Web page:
The US is also grossly underestimating the cost of compliance not only for themselves but for the rest of the world. And this is the greatest risk from their misguided strategy: they are assuming that every bank and financial institution in the world has to invest in US securities in order to be taken seriously. Right now, that is true because currency/international transactions virtually all move through New York and the SWIFT code banking system, which the US controls. Since the US has the global financial system under their thumb, they will get what they want. But as it becomes less convenient to own US stocks and bonds, and the cost of doing so rises, eventually someone will come up with a way to end-run the US financial system and still be a legitimate bank. When it happens, not if, the US economy will take a bigger hit than they expect. This is not being anti-US, it is just the inevitable result of the market forces that Americans hold so dear.

Strategic Options

We are allied with Anaford AG, a boutique law firm headquartered in Zurich, Switzerland. Anaford is comprised of my former colleagues at a global US law firm. They specialize in providing US Persons, private clients, financial institutions and fiduciary firms with tailored legal advice on multi-jurisdictional tax, wealth planning and succession matters.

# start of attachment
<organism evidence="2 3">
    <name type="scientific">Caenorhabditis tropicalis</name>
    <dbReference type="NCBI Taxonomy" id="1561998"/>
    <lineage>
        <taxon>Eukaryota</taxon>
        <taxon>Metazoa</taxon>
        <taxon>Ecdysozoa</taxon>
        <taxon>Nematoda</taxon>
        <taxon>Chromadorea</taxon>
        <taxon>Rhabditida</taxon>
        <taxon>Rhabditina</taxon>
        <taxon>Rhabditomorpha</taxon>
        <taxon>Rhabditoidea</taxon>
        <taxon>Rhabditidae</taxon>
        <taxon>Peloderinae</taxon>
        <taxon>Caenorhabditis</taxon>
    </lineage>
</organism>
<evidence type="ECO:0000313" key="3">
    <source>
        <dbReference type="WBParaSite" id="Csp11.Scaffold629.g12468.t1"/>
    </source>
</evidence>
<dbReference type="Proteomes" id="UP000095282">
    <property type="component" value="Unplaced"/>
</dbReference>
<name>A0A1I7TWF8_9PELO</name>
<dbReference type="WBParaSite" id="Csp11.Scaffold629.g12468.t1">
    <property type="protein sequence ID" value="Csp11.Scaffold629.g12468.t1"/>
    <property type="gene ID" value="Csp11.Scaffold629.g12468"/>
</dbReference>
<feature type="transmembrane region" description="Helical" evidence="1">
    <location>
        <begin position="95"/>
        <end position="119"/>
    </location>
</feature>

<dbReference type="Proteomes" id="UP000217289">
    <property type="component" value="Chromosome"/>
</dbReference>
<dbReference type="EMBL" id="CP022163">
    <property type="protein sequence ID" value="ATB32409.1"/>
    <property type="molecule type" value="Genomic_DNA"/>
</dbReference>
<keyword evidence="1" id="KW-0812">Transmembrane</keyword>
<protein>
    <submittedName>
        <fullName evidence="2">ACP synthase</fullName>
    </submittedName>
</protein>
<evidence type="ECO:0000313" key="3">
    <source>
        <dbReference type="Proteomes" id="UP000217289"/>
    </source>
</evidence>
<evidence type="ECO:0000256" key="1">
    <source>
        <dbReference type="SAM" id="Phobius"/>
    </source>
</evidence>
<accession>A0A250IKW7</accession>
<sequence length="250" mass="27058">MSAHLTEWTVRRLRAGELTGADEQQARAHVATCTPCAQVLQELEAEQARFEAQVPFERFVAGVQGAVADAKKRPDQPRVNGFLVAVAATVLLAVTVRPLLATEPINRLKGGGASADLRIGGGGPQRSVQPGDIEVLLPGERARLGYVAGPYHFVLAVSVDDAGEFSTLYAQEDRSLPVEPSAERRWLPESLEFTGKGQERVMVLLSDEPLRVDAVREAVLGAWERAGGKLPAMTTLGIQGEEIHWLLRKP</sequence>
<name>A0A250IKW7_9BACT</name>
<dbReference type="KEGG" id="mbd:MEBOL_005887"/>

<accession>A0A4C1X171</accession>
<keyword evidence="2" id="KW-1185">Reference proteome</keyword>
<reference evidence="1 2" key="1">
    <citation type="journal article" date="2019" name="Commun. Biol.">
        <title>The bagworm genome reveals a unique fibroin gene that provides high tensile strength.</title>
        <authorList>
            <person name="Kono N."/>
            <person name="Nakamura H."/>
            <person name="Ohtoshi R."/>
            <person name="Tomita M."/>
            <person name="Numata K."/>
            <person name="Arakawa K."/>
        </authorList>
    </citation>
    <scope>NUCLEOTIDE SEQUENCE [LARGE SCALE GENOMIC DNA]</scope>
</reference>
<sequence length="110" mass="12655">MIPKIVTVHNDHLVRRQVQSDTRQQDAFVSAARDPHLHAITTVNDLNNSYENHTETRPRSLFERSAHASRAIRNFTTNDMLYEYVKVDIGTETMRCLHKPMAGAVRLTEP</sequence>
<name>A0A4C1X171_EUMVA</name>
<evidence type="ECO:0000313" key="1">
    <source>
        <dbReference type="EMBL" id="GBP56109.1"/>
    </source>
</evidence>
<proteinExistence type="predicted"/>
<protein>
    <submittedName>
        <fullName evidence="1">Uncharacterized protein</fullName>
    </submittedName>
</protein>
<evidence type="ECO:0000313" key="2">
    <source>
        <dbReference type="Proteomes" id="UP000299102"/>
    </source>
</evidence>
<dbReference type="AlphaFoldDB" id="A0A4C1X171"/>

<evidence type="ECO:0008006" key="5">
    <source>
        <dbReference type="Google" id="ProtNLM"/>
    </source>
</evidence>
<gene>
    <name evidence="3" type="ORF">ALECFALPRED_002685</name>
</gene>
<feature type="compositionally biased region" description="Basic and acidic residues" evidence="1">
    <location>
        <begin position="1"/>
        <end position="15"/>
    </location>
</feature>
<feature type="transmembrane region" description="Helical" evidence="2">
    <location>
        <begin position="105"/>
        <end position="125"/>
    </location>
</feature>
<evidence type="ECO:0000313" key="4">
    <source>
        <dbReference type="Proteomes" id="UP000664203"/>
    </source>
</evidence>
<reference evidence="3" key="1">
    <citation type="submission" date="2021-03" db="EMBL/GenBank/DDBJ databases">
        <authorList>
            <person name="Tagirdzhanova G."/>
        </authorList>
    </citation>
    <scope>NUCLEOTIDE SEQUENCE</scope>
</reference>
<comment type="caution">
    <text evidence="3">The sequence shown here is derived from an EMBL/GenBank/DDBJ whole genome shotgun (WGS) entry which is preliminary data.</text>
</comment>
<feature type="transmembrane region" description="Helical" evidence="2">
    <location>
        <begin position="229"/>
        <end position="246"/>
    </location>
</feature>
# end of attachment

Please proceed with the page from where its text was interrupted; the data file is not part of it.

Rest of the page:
There are multiple ways to deal with the FATCA/IGA fallout. Conveniently, Anaford, recently released a note setting out the options available. In a nutshell, when a US Person wishes to regularize his or her noncompliance with US tax and FBAR reporting obligations they have four options: 1) Formal IRS Offshore Voluntary Disclosure Program or “Noisy” Disclosure; 2) IRS “Streamlined” Filing Compliance Procedures; 3) IRS Service Center Filing or “Quiet” Disclosures; and 4) Delinquent FBAR or International Information Return Submission Procedures. (See for more information)

If you are or know of US Persons who need help in navigating these issues, please let us know and we can put you in contact with our friends at Anaford.

 Jonathan Garbutt (Barrister & Solicitor) and Raminder Pander (Student-at-Law)



[3] See , specifically Annex I, article II (A) re “Accounts not required to be reviewed, identified or reported”

[4] The more formal test is that they take all of the days you spend in the US this year, 1/3 of the days last year, and 1/6 of the days the year before, and if that combined total is over 183, you are a US Person for that tax year. See for details.

[5] You can still file a “closer connection” form in the US to protect your Canadian tax residency status (see for further information

[6] See for more information.